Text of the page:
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Discussion in 'The OT' started by phrelin, May 7, 2009.
From the LA Times: Wind-whipped fire rips through Santa Barbara neighborhoods
While there are many updates on the web, Reuter's reports:
From the AP via Yahoo:
It appears it is going to be another bad year in California. While it may seem to be routine news any more, I have lived most of my life here and these spring fires were not the norm for most of that life.
I agree Phrelin, it use to seem like 4th of July was also the real start to fire season. We had the big fire in the Santa Cruz mtns. I guess all we can hope for is people are safe with fire and we get some rain so the drought can end.
The drought conditions are the major problem.
It's hard to understand what a fire like this means. They have it "10% contained" according to the CalFire web page after 3 days and the resources being used are listed as follows:
Santa Barbara is 460 miles south of us involving a 7-8 hour drive and there are fire crews from our area down there.
The costs for this fire fighting effort are huge as will be the property losses. The state budget is already deeply in the red and it's just May. If this is any indication of the fire season, Arnold is going to have a tough year.
The weather helped the 3,500 firefighters and support crews get more of a perimeter around the fire. From the LA Times:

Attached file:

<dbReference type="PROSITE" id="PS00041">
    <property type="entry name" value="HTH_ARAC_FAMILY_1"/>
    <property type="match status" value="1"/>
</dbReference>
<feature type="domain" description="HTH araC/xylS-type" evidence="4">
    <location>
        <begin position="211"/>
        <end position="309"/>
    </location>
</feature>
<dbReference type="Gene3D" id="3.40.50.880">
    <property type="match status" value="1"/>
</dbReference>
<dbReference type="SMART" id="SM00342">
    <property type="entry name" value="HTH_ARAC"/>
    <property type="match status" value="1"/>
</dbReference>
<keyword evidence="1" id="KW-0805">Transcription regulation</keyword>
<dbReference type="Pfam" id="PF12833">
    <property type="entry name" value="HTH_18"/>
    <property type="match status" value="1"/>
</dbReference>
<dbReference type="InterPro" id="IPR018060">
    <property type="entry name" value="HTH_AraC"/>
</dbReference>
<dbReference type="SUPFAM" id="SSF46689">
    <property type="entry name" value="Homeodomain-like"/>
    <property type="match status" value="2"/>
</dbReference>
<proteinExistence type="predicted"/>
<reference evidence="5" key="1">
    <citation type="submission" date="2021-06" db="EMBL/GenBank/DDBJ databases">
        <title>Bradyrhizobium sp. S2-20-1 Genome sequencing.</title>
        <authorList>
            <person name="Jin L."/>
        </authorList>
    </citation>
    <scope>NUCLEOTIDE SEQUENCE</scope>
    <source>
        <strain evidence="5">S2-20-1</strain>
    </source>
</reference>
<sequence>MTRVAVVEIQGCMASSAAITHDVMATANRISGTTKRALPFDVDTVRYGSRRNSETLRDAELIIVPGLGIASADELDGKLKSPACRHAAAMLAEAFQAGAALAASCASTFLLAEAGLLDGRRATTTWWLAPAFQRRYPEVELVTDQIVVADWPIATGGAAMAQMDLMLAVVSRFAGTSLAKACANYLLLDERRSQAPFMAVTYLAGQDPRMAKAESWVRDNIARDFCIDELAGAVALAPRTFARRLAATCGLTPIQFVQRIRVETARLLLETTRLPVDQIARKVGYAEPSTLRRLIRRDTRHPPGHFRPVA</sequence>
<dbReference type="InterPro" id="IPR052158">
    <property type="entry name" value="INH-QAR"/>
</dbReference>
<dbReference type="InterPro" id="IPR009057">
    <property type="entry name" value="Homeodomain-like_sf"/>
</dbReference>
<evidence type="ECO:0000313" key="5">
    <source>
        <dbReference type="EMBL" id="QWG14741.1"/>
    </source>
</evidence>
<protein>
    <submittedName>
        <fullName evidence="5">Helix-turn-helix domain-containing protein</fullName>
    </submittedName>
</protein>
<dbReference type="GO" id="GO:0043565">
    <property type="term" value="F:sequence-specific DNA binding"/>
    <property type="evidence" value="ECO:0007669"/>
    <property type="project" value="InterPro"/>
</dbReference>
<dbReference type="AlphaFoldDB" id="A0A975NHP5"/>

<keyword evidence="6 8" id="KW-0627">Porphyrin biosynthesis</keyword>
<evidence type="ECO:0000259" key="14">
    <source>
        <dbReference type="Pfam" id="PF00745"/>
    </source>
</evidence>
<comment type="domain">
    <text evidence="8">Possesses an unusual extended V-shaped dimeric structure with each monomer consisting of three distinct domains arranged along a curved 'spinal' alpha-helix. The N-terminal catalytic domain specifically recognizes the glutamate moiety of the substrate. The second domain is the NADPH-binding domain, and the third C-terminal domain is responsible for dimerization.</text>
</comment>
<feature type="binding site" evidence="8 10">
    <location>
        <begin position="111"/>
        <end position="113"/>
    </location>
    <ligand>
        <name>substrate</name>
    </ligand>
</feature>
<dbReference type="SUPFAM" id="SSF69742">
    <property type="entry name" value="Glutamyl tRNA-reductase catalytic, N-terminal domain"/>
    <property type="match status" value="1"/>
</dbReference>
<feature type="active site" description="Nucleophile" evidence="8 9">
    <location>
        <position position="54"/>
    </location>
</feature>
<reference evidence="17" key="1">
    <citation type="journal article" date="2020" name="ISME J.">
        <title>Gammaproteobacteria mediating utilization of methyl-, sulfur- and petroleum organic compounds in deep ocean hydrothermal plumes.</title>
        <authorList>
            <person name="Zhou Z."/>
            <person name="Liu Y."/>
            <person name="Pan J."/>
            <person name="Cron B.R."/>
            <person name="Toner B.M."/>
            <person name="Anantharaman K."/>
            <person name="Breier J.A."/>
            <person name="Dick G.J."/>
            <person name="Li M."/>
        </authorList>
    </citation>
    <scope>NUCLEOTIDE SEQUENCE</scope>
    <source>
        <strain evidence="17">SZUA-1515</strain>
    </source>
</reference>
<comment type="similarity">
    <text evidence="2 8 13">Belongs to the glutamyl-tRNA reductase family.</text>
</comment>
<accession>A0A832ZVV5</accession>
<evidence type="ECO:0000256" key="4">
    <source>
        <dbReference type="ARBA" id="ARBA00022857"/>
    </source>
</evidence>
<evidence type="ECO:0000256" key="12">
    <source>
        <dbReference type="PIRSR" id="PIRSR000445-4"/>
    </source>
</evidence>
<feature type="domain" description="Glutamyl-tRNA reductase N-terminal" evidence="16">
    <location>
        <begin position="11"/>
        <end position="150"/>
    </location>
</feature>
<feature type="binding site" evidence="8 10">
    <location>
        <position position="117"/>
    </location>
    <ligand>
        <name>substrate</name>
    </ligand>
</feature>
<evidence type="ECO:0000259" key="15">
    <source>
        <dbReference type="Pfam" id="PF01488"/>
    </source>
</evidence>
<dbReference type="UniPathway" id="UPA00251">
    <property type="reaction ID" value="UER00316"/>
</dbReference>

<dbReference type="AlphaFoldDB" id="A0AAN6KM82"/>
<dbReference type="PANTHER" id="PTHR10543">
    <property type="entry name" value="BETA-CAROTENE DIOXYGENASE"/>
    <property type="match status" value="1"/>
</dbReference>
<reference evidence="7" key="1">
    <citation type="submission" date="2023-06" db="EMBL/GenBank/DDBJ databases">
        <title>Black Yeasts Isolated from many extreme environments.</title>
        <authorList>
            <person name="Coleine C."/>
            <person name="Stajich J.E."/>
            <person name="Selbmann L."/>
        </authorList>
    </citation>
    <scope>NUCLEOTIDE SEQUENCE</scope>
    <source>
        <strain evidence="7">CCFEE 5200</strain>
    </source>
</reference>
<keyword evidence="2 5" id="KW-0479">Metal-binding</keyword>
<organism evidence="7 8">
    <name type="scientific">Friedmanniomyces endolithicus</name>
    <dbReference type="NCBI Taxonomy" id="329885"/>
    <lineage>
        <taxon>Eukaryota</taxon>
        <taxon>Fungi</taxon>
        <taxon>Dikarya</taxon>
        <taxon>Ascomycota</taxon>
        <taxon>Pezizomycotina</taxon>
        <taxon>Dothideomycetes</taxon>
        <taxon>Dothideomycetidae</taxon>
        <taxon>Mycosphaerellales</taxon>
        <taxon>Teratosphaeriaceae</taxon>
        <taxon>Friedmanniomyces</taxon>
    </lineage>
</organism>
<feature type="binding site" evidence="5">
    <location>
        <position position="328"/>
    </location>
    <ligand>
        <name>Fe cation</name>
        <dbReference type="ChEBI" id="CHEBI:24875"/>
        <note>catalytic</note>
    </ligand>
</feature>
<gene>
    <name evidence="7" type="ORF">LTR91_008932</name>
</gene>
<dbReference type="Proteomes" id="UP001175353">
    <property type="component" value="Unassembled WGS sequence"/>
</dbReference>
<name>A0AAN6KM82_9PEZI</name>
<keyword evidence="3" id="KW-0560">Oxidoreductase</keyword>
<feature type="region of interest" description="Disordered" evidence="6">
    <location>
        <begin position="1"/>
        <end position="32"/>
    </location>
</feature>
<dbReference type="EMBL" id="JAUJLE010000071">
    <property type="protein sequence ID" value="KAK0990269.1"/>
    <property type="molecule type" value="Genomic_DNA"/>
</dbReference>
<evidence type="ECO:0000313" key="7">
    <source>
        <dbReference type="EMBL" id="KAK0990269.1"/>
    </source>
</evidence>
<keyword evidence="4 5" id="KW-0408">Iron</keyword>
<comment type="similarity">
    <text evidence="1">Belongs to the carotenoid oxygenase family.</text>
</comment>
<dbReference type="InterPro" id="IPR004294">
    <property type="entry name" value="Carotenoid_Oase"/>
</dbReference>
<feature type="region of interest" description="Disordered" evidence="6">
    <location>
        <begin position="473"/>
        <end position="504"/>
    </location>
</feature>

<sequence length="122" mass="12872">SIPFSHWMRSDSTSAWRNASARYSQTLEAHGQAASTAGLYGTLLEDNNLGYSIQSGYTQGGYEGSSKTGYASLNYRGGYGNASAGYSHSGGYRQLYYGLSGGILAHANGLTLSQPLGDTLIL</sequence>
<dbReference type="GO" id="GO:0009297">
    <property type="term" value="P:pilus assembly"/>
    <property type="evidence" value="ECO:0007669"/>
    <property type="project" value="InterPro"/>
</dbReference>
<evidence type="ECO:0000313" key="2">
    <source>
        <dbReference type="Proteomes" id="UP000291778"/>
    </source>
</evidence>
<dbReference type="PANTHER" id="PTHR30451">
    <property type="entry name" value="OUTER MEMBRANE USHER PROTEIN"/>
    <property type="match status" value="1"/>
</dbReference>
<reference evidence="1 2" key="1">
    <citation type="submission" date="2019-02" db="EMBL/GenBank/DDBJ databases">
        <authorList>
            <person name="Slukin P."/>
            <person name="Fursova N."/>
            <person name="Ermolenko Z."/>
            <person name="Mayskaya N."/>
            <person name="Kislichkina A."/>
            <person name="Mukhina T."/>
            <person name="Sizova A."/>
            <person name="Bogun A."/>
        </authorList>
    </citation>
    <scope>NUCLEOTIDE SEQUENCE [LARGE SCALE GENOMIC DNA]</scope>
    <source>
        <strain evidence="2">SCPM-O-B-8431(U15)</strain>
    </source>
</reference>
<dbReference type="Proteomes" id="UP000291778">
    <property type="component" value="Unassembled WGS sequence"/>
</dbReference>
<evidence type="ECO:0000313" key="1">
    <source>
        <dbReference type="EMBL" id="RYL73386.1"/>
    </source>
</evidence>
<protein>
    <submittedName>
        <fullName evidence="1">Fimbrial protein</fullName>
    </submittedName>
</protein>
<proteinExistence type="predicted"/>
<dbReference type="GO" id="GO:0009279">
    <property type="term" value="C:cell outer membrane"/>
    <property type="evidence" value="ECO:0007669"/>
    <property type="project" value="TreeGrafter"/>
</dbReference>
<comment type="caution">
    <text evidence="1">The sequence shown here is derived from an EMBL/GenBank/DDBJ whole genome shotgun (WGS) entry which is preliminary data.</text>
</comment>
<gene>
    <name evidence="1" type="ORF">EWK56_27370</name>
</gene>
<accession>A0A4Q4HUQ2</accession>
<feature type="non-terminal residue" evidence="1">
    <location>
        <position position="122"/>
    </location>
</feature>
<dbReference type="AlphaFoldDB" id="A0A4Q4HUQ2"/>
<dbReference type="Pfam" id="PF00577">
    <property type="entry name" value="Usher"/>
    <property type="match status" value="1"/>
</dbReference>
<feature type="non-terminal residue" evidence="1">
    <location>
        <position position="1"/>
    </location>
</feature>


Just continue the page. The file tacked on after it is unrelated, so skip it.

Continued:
This morning's CalFire update:
Notice the mounting costs at the bottom. As it stands right now, California will end the fiscal year June 30 with a $16 billion deficit without any new fires.
From the AP via Yahoo:
I know these aren't getting a lot of attention. But we have members in these areas, particularly barryb who I know is in the area of the Lockheed Fire. From the AP via Yahoo:
Ah yes, California in summer - warm sun, beaches, redwoods, and firefighters.:eek2:
Yesterday's news: the Lockeed fire was within a mile from our home. We are waiting to get an update from last night.
This is a fairly large fire, so we can only hope for the best. We are safe, as well as our dogs. We have one of the most defensible houses in the area.
I'm giving it all positive thoughts for you and yours, including the dogs.
For anyone wanting more information on the Lockheed Fire that is near barryb's home, you can go to the Santa Cruz Sentinel web site this morning.
Man I would never want to live in CA. Way too many fires and earthquakes, overcrowded and way too expensive.
I just don't get it...:nono:
Our office is down in Santa Cruz, just a few blocks from the courthouse, and I can't believe the amount of smoke that was coming down into town on Friday.
As the crow flies, google maps shows the southernmost tip of the fire about 10.5 miles from the office. Normally, out our front window, we can see 4 "tiers" of trees heading up the hill, including the University of California Santa Cruz, and the summit of those hills. Friday, the first level of trees - which is roughly 10 blocks from the office, was almost completely obscured. A hotel about 3 blocks away was in a definite haze.
Wind conditions and the overnight marine layer were favorable, so that's good. We spent the day down in Monterey today, and if the wind in Santa Cruz was doing the same thing it was in Monterey, conditions are not the most favorable today.